On Saturday, September 16th, Bucks County Playhouse in New Hope, Pa presented the world premiere of Rock and Roll Man:The Alan Freed Story. The show stars Tony-nominee Alan Campbell (the original star of Sunset Blvd) as Alan Freed and multiple nominee George Wendt (“Cheers”) playing J. Edgar Hoover. The musical includes a book by Gary Kupper, Larry Marshak and Rose Caiola. The show is cleverly directed by Tony Award Nominee Randal Myler and the fast moving choreography is by Brian Reeder. Music supervision and arrangements are by Dave Keyes and Gary Kupper. Dave Keyes is also the production’s Musical Director. Rock and Roll Man: The Alan Freed Story is being produced at the Playhouse in association with Caiola Productions.
This high octane musical drama has the audience singing and by the end jumping to their feet to the infectious sounds of the 60s. The cast is outstanding with a show stopping performance by Richard Crandle as Little Richard. With some tweaking of the script Rock and Roll Man:The Alan Freed Story, could have a successful future.
Allan Freed is commonly referred to as the “father of rock ‘n’ roll” due to his promotion of the style of music, and his introduction of the phrase “rock and roll”, in reference to the musical genre, on mainstream radio in the early 1950s. He helped bridge the gap of segregation among young teenage Americans, presenting music by African-American artists (rather than cover versions by white artists) on his radio program, and arranging live concerts attended by racially mixed audiences. Freed appeared in several motion pictures as himself. In the 1956 film Rock, Rock, Rock, Freed tells the audience that “rock and roll is a river of music which has absorbed many streams: rhythm and blues, jazz, ragtime, cowboy songs, country songs, folk songs.”
Freed’s career ended when it was shown that he had accepted payola (payments from record companies to play specific records), a practice that was highly controversial at the time. There was also a conflict of interest, that he had taken songwriting co-credits (most notably on Chuck Berry‘s “Maybellene“), which entitled him to receive part of a song’s royalties for helping increase the sales by heavily promoting the record on his own program. In another example, Harvey Fuqua of The Moonglows insisted Freed’s name was not merely a credit on the song “Sincerely” and that he did actually co-write it (which would still be a conflict of interest for Freed to promote).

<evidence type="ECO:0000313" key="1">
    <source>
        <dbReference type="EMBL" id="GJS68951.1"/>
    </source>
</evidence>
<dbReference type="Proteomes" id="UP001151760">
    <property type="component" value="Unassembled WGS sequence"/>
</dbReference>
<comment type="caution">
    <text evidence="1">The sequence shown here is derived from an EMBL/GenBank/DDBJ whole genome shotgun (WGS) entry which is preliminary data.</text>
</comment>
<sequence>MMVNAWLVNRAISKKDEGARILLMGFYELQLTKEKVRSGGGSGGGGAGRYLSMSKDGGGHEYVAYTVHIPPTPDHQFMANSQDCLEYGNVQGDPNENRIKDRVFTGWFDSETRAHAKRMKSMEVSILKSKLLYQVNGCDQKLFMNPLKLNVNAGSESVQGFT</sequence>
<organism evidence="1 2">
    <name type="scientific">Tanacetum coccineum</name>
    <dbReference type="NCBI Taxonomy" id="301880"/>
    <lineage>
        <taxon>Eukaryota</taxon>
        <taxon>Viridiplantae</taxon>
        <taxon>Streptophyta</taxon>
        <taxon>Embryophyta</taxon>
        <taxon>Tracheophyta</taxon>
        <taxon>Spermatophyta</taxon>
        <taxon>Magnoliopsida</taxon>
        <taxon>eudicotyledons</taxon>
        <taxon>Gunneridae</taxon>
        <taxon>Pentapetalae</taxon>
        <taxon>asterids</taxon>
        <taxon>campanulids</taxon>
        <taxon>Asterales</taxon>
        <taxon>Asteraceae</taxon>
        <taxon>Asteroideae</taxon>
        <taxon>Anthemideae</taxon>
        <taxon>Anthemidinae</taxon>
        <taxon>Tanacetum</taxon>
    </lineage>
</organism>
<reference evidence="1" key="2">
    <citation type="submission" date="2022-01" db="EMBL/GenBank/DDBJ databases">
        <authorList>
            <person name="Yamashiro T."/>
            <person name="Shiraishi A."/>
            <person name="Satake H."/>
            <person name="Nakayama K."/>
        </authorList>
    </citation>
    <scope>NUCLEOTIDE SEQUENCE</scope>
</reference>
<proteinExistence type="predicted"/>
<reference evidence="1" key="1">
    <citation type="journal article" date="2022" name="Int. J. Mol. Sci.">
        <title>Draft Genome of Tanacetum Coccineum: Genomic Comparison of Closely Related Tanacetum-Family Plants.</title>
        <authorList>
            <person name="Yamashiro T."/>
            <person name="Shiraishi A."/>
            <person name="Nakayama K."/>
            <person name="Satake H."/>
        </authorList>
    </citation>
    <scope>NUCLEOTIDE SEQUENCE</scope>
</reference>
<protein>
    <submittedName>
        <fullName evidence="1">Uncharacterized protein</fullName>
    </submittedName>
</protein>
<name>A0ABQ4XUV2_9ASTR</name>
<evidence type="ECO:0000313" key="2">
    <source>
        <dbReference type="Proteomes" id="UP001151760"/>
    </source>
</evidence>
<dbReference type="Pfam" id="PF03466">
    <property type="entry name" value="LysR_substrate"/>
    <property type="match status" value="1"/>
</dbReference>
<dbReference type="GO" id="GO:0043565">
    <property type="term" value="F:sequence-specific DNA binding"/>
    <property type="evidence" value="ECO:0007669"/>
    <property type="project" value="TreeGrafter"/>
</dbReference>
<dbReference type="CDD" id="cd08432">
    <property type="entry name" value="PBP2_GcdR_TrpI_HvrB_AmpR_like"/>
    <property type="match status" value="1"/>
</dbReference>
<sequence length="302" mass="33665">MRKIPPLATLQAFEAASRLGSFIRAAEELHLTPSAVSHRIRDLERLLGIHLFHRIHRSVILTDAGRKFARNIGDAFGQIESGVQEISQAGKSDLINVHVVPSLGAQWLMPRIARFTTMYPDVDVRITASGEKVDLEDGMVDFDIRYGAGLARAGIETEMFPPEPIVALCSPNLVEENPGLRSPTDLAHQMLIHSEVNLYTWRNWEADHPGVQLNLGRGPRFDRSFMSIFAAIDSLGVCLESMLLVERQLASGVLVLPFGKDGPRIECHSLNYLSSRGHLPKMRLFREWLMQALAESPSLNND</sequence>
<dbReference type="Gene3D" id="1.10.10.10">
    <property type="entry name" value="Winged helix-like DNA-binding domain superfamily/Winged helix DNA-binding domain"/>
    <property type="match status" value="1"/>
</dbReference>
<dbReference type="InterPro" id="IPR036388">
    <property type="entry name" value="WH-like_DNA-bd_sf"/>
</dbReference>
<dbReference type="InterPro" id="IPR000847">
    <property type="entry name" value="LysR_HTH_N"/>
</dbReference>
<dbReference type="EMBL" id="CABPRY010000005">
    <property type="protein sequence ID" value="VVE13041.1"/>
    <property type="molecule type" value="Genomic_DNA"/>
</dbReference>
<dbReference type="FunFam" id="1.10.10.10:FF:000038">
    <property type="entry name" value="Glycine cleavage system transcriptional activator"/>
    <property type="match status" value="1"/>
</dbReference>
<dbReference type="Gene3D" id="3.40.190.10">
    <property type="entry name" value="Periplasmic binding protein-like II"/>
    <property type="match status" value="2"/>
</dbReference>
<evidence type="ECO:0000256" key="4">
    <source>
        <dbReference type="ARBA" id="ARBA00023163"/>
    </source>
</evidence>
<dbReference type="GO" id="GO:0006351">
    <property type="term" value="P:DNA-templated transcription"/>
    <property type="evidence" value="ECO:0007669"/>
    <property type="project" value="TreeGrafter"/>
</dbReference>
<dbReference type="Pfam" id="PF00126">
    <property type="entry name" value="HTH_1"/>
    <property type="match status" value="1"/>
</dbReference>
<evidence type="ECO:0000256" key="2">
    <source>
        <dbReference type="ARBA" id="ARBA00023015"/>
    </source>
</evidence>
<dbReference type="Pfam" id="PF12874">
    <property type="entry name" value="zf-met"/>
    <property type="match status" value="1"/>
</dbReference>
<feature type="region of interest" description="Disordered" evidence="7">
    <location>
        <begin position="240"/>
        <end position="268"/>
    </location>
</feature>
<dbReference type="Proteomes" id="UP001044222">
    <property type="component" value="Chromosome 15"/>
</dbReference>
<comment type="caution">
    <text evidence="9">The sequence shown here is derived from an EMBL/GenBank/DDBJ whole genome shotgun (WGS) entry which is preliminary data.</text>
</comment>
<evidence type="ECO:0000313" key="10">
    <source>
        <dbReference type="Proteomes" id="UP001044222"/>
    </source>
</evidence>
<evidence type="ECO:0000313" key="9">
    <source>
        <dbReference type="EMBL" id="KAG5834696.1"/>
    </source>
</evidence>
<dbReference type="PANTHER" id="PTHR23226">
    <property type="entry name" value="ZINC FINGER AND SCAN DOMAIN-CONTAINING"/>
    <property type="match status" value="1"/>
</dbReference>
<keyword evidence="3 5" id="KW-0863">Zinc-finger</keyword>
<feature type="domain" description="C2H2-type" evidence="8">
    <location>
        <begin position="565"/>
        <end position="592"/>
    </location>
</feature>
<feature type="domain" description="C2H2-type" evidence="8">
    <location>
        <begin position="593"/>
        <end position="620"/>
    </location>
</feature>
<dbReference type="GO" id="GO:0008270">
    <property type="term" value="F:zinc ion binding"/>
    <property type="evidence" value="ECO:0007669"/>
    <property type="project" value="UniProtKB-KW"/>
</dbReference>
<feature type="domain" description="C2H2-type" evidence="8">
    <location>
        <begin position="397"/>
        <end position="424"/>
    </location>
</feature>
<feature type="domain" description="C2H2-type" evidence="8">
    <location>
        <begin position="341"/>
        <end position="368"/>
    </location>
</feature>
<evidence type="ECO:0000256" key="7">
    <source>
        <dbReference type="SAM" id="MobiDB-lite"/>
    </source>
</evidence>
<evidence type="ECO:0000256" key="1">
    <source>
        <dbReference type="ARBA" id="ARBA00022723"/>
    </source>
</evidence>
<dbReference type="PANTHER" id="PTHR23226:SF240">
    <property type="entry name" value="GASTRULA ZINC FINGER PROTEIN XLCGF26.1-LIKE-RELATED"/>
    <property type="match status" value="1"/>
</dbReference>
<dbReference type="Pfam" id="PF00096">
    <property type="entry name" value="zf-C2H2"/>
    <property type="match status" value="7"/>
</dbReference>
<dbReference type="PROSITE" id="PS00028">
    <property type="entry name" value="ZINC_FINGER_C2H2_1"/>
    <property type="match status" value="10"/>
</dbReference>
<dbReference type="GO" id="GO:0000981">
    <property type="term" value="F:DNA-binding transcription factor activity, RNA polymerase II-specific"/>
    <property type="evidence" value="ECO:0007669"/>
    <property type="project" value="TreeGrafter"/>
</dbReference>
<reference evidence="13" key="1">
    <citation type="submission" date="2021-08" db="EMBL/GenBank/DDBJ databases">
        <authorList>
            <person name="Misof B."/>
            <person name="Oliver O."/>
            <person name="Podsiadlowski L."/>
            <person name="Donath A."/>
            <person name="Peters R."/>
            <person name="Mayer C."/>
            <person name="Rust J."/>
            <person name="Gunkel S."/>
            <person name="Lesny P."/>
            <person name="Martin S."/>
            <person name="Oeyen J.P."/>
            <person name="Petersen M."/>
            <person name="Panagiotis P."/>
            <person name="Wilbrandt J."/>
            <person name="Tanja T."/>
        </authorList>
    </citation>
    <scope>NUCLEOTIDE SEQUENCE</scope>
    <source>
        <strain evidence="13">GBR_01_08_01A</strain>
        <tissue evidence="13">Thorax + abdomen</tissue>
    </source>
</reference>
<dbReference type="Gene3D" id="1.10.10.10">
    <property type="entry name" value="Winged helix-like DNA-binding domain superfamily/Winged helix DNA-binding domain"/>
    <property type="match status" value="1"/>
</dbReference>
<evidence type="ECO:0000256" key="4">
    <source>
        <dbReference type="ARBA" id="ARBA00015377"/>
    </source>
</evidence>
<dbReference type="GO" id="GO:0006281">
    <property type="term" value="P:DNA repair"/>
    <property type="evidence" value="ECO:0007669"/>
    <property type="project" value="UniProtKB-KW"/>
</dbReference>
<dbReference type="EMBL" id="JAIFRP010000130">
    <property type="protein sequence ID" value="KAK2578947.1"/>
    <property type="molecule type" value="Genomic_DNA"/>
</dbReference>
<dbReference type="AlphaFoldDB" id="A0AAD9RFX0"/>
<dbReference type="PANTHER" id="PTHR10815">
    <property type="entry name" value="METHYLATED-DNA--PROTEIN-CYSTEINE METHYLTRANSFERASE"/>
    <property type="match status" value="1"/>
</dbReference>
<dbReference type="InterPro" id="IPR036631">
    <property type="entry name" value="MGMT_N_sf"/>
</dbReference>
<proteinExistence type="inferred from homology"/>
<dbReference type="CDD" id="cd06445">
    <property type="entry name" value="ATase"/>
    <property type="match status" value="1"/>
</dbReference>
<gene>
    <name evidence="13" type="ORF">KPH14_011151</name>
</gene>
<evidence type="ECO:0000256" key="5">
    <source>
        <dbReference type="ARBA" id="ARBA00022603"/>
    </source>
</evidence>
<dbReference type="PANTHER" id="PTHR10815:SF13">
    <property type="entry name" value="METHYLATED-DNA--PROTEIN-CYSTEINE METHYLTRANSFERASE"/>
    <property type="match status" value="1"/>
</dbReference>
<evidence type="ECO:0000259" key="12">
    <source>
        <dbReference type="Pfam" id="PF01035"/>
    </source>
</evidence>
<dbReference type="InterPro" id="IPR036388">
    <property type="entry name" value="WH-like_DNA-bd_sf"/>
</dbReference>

Freed lost his radio show on WABC, and was later fired from the station altogether on November 21, 1959. He also was fired from his television show (which for a time continued with a different host). In 1960, payola was made illegal. In 1962, Freed pleaded guilty to two charges of commercial bribery, for which he received a fine and a suspended sentence.
In attendance opening night were two of Freed’s children Lance Freed and Sieglinde Freed. Lance Freed is an award winning music publisher. Lance recalled meeting Thom Bell at Philadelphia International Records and heard a new song “How Will I Know” and Lance immediately connected it to Whitney Houston, where it became a #1 hit. Lance was the son of Alan and his first wife, Betty Lou. He was 17 when his dad died. He spent the last two years of Alan’s life living with him and his third wife, Inga, In Palm Springs. Siege Freed was Alan’s daughter by his second marriage to Jackie.
The talented cast of the show also includes The Quartet AJ Davis, Dr. Eric B. Turner, Jerome Jackson, Early Clover along with Bob Ari, William Louis Bailey, Whitney Bashor, Richard Crandle, John Dewey, Brian Mathis, Matthew Sean Morgan, Heather Parcels, Soara-Joye Ross, Melissa van der Schyff, Michael Siktberg and James Scheider. Each performer brought their unique talents to their characters.
It is worth a trip to beautiful New Hope, Pa. to catch this entertaining show. The show runs through October 1, 2017.
BuckCountyPlayhouse.org 215 862-2121